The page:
What I make of it is that Bayqonyr (or its spelling variants) is the name of the launch facility and the entire area of the Russian lease. The main city in that lease area is Turatam (Tyuratam), which was known as Leninsk for a short period. To be consistent, the standards should treat the Bayqonyr lease as they treated the Panama Canal Zone or Hong Kong when those were leased territories: it should be given its own country code. However, I find it more fitting to treat it as part of Kazakhstan, with a note about its current status.

Other names of subdivisions: 

Before the dissolution of the Soviet Union, western sources normally used transliterations from Russian names rather than Kazakh names. The standard form of the Russian names of the regions invariably ends in -ская область. I have listed this form only when the suffix -skaya alters the root name. Where region names are the same as capital names, these are also variant names of the capitals.

  1. Almaty: Alma-Ata (obsolete); Алма-Ата, Алма-Атинская область (Russian-obsolete); Алматы, Алматинская область (Russian)
  2. Aqmola: Tselinograd (obsolete); Акмола (Russian); Целиноград (Russian-obsolete)
  3. Aqtöbe: Актюбинск (Russian)
  4. Astana: Astaná (Spanish)
  5. Atyrau: Gur'yev (obsolete); Атырау (Russian); Гурьев (Russian-obsolete)
  6. East Kazakhstan: Shyghys Qazaqstan (Kazakh); Восточно-Казахстан (Russian)
  7. Kökshetau: Кокчетав (Russian)
  8. Mangghystau: Мангышлак (Russian)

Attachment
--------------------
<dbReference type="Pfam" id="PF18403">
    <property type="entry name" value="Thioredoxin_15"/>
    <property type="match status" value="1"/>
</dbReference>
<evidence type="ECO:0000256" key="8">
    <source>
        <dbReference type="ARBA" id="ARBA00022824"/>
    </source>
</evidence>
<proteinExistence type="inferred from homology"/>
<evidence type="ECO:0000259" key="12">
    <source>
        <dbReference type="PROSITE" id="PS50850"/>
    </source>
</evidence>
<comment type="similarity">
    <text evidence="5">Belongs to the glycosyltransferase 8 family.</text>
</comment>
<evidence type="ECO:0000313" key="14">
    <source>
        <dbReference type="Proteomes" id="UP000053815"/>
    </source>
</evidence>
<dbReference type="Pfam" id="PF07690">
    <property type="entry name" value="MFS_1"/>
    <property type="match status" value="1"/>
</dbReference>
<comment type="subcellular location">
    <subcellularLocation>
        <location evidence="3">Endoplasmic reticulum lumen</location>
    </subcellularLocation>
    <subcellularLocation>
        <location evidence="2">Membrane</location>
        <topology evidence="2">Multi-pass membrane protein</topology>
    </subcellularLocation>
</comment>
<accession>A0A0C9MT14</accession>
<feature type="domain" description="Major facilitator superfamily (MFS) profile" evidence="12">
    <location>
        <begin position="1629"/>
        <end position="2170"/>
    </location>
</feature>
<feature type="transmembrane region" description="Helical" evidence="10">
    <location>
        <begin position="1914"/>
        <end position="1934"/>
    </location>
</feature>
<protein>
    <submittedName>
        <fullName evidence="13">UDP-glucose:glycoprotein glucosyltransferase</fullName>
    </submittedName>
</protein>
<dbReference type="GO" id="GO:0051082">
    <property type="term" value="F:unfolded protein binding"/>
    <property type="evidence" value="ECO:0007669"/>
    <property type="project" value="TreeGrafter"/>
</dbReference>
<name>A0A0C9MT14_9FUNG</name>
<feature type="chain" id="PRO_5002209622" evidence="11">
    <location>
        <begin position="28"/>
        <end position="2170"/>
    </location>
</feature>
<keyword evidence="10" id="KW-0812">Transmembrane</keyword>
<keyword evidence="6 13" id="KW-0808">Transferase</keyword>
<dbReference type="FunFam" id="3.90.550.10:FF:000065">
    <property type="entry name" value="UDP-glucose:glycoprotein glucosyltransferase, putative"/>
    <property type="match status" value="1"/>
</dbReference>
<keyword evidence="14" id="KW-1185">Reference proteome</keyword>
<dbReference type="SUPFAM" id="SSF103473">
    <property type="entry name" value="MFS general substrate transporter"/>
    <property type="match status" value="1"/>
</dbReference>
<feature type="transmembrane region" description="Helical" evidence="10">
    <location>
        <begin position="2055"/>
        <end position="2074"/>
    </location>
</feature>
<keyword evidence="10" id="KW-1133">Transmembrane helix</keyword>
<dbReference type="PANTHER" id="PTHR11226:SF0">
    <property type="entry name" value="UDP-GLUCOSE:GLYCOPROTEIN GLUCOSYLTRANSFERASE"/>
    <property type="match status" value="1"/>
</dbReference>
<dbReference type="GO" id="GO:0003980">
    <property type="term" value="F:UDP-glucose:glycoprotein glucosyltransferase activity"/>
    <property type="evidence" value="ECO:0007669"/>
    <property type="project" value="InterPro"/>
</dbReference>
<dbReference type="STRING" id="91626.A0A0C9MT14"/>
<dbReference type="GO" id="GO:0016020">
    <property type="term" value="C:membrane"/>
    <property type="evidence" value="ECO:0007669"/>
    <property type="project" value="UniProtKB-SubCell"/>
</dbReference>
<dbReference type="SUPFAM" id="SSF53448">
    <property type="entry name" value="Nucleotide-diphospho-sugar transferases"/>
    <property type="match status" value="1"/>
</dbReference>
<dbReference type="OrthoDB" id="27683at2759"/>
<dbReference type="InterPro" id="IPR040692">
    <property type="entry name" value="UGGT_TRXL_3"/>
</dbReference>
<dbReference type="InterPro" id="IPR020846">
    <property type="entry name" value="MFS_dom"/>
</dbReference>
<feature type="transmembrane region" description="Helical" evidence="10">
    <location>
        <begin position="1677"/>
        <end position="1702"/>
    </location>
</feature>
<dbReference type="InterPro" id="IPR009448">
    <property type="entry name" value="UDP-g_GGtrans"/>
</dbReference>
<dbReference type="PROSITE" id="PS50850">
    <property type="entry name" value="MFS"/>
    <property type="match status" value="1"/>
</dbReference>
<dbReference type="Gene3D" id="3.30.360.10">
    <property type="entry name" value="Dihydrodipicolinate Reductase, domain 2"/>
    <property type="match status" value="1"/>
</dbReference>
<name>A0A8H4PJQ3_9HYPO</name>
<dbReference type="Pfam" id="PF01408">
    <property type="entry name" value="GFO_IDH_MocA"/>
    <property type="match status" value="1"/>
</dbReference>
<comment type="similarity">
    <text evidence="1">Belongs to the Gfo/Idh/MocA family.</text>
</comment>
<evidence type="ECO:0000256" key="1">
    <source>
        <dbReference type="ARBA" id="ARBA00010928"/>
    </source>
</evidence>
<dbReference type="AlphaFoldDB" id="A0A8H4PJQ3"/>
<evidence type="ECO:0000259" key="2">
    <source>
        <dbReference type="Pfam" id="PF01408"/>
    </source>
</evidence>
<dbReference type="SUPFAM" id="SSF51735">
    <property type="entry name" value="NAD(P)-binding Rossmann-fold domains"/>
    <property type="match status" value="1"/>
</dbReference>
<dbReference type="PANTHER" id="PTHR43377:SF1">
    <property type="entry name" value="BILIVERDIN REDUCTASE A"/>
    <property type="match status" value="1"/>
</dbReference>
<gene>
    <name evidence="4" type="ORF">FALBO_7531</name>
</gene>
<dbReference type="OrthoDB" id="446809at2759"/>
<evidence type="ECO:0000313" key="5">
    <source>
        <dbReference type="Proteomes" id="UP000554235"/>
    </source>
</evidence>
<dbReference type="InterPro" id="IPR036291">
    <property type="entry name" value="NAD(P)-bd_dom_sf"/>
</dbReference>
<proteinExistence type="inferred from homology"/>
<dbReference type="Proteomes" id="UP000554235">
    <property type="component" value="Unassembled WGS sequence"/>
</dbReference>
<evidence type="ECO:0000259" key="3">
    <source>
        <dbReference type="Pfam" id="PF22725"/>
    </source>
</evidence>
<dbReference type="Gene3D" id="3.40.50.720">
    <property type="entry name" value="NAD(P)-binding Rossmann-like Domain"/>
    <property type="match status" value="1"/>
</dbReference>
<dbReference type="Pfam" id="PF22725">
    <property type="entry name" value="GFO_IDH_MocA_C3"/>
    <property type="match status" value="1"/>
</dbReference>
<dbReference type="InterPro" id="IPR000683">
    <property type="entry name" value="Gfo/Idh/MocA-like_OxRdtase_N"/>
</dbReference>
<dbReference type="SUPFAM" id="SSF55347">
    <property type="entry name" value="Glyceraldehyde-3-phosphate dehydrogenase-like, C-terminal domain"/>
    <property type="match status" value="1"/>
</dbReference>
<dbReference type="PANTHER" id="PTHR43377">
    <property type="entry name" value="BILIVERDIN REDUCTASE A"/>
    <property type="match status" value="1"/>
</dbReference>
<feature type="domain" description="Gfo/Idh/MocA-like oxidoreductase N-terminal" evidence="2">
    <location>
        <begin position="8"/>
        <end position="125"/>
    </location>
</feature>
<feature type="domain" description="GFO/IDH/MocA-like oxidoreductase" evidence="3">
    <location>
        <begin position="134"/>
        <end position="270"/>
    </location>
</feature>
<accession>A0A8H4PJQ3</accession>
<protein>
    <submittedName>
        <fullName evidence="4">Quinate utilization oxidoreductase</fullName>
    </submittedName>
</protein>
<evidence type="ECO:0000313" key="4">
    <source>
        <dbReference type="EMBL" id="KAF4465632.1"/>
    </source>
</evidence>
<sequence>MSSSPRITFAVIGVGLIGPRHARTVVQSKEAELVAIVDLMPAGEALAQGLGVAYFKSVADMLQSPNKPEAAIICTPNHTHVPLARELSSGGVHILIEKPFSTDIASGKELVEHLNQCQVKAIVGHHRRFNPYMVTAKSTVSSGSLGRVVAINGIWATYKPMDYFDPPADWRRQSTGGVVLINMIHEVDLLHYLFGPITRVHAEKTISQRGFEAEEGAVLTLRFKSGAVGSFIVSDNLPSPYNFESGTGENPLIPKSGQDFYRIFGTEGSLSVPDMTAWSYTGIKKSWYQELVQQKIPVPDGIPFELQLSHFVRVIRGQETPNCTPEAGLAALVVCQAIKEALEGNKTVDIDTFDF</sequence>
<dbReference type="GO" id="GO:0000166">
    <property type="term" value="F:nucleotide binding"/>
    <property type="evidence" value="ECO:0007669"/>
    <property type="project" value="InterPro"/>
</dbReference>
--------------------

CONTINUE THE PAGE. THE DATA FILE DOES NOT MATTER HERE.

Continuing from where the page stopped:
9. North Kazakhstan: Soltustik Qazaqstan (Kazakh); Северо-Казахстан (Russian)
  10. Pavlodar: Павлодар (Russian)
  11. Qaraghandy: Караганда, Карагандинская область (Russian)
  12. Qostanay: Кустанай (Russian)
  13. Qyzylorda: Кызыл-Орда, Кзыл-Орда, Кзыл-Ординская область (Russian)
  14. Semey: Semipalatinsk (obsolete); Семипалатинск (Russian)
  15. South Kazakhstan: Chimkent (obsolete); Ongtüstik Qazaqstan (Kazakh); Шымкент, Чимкент (Russian-obsolete); Южно-Казахстан (Russian)
  16. Taldyqorghan: Талды-Курган, Талдыкорган (Russian)
  17. Torghay: Тургай (Russian)
  18. West Kazakhstan: Batys Qazaqstan (Kazakh); Уральск, Западно-Казахстан (Russian)
  19. Zhambyl: Джамбул (Russian)
  20. Zhezqazghan: Джезказган (Russian)


  1. [1] Regions of Kazakhstan , Agency of the Republic of Kazakhstan on Statistics (retrieved 2011-02-06).
  2. [2] Population Statistics of Eastern Europe , Tim Bespyatov (retrieved 2011-02-06).
  3. [3] Kazakhstan Mission to the U.N.  website provided some information for Change history. When retrieved (2005-05-10), it listed only two cities with regional status: Almaty and Leninsk (or Bayqonyr).
  4. [4] "General information on the Republic of Kazakhstan", Kazakh Embassy fact sheet at (dead link, retrieved 2003-07-27).
  5. [5] Europa World Year Book 2001. Europa Publications, London, 2001. Vol. 2, p. 2265.
  6. [6] Atlas Avtomobil'nykh Dorog SSSR. Moscow, 1968.
  7. [7] Atlas SSSR v Desyatoy Pyatiletke. Moscow, 1977.